Shell Oil Avoids Liability |for $8M Cleanup Costs

     (CN) – Shell Oil does not have to reimburse the state or federal governments any portion of the $8 million they spent cleaning up polluted land in California, the U.S. Supreme Court ruled Monday. However, the justices held two railroads liable for 9 percent of the cleanup costs.




     In 1960, an agricultural chemical distributor called Brown & Bryant began buying and storing hazardous chemicals on a piece of land in Arvin, Calif. It later expanded to a parcel of land owned by Burlington Northern and Santa Fe Railway and Union Pacific Railway.
     Investigations by state and federal environmental agencies revealed significant soil and ground-water contamination. In 1989, the California Department of Toxic Substances Control and the federal Environmental Protection Agency forked out $8 million to cover the costs of cleaning up the site.
     They sued the railroads and Shell, seeking reimbursement.
     The district court found the railroads 9 percent liable for the mess, and Shell 6 percent liable because it had “arranged for disposal … of hazardous substances,” including the pesticide D-D.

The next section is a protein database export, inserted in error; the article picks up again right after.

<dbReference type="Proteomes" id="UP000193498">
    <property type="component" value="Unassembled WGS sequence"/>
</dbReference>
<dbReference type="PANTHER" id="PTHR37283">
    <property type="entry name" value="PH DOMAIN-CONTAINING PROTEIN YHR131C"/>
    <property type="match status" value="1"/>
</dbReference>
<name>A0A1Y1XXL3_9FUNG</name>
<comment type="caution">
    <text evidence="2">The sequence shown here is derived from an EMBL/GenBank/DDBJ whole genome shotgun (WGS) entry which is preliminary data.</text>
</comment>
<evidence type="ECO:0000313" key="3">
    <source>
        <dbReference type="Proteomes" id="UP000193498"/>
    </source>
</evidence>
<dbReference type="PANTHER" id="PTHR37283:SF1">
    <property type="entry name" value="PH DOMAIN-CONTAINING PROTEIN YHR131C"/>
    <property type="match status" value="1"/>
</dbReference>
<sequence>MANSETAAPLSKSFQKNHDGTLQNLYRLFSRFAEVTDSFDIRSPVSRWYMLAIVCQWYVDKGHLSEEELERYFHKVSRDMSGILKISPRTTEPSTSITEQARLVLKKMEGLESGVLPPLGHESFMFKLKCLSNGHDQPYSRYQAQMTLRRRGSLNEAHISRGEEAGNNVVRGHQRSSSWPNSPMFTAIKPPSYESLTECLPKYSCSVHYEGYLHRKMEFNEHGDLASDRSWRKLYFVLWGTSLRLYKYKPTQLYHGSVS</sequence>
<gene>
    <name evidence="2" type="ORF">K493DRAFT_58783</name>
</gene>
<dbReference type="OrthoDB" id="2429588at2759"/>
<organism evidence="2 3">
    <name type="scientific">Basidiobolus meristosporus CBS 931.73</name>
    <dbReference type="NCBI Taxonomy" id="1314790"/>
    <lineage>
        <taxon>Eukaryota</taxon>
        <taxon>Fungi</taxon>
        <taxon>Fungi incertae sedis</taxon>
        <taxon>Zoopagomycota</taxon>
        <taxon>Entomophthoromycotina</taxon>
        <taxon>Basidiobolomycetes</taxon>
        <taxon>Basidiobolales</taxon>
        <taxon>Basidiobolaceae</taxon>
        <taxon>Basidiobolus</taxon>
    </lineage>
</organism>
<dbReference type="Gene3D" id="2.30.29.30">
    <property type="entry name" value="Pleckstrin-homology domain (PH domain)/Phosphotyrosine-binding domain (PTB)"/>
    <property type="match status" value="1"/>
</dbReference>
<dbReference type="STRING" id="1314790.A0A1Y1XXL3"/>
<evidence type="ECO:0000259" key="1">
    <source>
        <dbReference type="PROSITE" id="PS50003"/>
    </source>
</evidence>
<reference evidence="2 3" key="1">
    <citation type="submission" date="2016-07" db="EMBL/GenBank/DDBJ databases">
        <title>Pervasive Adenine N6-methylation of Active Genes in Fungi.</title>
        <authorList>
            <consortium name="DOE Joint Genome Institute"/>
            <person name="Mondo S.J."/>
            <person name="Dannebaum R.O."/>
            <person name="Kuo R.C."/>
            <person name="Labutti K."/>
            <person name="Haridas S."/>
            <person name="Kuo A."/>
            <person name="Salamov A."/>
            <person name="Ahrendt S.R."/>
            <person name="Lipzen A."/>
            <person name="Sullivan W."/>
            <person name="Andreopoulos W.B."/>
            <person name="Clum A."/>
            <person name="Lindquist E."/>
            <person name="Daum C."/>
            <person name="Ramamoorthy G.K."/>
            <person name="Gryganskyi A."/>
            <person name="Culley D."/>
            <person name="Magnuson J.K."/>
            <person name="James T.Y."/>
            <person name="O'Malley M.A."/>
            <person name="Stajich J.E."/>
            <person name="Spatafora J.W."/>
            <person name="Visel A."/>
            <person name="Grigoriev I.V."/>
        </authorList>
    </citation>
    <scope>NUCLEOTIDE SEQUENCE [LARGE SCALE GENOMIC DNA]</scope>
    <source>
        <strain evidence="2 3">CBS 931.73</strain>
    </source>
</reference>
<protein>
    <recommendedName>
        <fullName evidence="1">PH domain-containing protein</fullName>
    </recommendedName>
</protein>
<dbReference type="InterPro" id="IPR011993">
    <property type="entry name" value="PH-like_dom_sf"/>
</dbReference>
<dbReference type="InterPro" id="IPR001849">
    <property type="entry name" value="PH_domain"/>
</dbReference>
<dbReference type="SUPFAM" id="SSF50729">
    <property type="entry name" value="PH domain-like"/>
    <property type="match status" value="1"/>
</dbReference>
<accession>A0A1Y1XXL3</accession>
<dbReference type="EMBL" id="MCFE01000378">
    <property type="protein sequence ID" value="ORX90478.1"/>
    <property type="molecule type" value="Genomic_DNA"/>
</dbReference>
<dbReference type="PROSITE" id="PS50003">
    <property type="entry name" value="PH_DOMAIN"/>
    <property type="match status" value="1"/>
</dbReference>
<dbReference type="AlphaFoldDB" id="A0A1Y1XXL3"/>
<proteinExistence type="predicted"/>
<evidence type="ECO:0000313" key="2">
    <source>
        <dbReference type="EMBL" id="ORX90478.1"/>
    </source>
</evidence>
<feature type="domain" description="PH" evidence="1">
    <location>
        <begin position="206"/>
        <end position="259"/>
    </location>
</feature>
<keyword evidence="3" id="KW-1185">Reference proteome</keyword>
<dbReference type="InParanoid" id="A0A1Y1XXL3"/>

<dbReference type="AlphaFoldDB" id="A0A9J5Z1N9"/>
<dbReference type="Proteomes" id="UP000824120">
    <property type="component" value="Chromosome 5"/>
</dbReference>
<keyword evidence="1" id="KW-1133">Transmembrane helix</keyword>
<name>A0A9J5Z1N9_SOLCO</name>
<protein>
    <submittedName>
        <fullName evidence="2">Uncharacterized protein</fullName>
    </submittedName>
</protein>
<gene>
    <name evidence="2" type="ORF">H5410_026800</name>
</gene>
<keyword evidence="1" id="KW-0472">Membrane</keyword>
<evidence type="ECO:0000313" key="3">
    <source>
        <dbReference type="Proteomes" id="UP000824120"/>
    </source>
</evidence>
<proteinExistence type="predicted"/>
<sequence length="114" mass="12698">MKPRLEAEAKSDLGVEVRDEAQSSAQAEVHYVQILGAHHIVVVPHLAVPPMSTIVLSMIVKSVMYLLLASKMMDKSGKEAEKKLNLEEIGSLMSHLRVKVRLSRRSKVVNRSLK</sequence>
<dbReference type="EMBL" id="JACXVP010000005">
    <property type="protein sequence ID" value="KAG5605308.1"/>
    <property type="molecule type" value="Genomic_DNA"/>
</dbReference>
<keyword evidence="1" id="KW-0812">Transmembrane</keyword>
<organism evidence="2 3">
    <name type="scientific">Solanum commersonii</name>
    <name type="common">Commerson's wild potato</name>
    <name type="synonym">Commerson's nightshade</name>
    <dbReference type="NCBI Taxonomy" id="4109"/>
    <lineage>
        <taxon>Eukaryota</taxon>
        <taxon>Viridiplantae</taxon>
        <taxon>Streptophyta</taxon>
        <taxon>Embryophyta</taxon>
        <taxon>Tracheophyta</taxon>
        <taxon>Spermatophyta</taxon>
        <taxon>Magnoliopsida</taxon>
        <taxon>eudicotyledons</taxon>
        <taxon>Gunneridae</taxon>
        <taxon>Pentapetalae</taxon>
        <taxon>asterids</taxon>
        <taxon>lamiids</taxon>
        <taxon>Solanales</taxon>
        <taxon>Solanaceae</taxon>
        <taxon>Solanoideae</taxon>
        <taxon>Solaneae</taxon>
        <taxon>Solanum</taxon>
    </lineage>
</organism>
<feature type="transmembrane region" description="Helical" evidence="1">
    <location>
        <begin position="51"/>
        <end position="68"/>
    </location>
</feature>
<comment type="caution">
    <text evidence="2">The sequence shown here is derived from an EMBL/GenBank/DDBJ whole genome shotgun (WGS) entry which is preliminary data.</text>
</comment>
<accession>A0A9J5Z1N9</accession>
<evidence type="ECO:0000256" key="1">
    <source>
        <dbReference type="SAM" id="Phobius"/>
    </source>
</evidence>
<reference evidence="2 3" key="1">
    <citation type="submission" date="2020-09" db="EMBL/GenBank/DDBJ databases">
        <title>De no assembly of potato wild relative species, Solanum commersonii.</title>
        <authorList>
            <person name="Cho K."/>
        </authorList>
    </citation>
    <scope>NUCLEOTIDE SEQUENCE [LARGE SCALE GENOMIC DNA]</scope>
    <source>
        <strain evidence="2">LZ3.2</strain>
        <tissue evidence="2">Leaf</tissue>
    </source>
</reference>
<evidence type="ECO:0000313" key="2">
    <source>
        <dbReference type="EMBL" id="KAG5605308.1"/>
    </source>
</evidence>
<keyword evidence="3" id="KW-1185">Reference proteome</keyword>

The 9th Circuit agreed that Shell could be held liable, but rejected the plan to divide liability. It found Shell and the railroads jointly and severally liable.
     The Supreme Court ruled 8-1 that Shell can’t be held liable for arranging the disposal of hazardous chemicals, but that the district court “reasonably” apportioned the railroads’ liability based on the size of the leased land.
     “The District Court’s detailed findings make it abundantly clear that the primary pollution at the Arvin facility was contained in an unlined sump and an unlined pond in the southeastern portion of the facility most distant from the railroads’ parcel and that the spills of hazardous chemicals that occurred on the railroad parcel contributed to no more than 10 percent of the total site contamination, some of which did not require remediation,” Justice Stevens wrote.
     “With those background facts in mind,” Stevens added, “we are persuaded that it was reasonable for the court to use the size of the leased land and the duration of the lease as the starting point for its analysis.”
     Justice Ginsburg dissented, saying she would’ve upheld the ruling against Shell.
     “Given the control rein held by Shell over the mode of delivery and transfer,” she wrote, “Shell was properly ranked an arranger.”

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